cultivate President Trump on behalf of Saudi Arabia and UAE, these two oil-
rich Arab monarchies. High on the agenda of the two men, George Nader and
Elliott Brady was pushing the White House to remove Secretary of State Rex
Tillerson, and to back a confrontational approach to both Iran and Qatar.
Rex Tillerson, of course, was fired last week and the president has adopted
tough approaches to both Iran and Qatar. Quote: Mr. Nader tempted the
fundraiser Elliott Broidy with the prospect of more than one billion
dollars in contracts for his private security company and he helped deliver
deals worth more than $200 million from the United Arab Emirates the times
has reportedly seen documents not only supporting these huge contracts
which Nader has reportedly arranged in very short order for this Trump
fundraiser, they also described a $2.7 million payment from Nader to Broidy
through a variety of pass-through companies.
Now, what these two were reportedly working on according to their
correspondence was number one, getting rid of Rex Tillerson, check. Number
two, taking a hard, hard new line against Qatar, check, despite the fact
that we`ve got a base there with thousands of U.S. troops at it. Among
other things, “The Times” reports that they also discussed blocking a
veteran U.S. diplomat named Anne Patterson from taking a top Pentagon job.
Now, the key question here is not just whether these guys have been, you
know, able to get what they want out of the Trump administration. All
sorts of people get all sorts of things that they want for all sorts of
reasons that are more or less legal, right? But if we`re talking about a
foreign government paying for those outcomes, that`s very blatantly
illegal, and if that`s the case, if a foreign government has been paying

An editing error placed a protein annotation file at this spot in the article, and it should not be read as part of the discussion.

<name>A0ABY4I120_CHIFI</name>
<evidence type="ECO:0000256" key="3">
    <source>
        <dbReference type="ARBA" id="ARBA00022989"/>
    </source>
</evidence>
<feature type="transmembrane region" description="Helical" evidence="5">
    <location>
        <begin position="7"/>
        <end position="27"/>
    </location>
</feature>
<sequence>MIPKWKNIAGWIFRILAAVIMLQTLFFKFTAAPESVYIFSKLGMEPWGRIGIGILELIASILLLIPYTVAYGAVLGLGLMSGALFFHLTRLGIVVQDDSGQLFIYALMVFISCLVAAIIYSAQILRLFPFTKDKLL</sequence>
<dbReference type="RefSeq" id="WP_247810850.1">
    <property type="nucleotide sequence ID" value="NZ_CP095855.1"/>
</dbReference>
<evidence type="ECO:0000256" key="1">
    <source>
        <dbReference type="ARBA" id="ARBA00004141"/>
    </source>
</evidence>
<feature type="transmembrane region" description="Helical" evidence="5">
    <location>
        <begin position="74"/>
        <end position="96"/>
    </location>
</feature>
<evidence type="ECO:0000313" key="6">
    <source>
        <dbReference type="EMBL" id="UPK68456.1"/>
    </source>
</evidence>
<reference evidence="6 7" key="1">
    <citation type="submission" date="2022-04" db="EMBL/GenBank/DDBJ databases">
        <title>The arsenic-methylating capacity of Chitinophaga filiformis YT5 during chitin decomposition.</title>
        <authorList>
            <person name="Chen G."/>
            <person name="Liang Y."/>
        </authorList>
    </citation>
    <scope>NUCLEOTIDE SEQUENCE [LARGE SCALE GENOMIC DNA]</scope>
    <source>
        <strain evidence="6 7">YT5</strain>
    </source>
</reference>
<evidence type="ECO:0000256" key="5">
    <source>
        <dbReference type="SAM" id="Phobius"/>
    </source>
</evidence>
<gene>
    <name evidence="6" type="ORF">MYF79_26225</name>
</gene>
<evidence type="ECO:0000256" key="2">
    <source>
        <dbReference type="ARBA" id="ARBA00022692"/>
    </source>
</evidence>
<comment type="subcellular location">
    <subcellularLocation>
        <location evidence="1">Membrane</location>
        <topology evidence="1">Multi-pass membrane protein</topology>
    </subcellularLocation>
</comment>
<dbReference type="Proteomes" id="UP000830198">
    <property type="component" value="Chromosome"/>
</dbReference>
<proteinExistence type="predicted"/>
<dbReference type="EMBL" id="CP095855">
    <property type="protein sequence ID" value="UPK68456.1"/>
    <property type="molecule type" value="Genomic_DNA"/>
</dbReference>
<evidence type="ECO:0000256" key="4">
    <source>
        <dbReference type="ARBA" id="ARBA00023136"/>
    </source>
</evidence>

off Trump administration or top Republican Party officials to get what they
want from the U.S. government, you would need somebody close to that
scheme, right, you need somebody close to the inside of that kind of an
operation to help prosecutors follow the money.
Well, the other news that David Kirkpatrick and Mark Mazzetti break in “The
New York Times” tonight is that not only has George Nader become a
cooperating witness for Robert Mueller`s investigation, according to “The
New York Times” tonight, Mueller`s prosecutors have just called him back
for an additional round of testimony. Nader was apparently overseas when
they called him back.
George Nader`s lawyer confirm to us today that Nader has been back and
forth between the United States and United Arab Emirates recently, even has
he`s been cooperating with Mueller. Mueller`s prosecutors reportedly
called him back from overseas for a second round of testimony as of last
week and they add this crucially, quote: Mr. Nader has been granted
immunity in a deal for his cooperation with the special counsel.
I believe this is the first time we`ve had any reporting about Mueller`s
investigators offering immunity to anyone in exchange for something other
than a guilty plea.
Joining us now is “New York Times” Washington investigative correspondent
Mark Mazzetti, one of the reporters bylined on this scoop.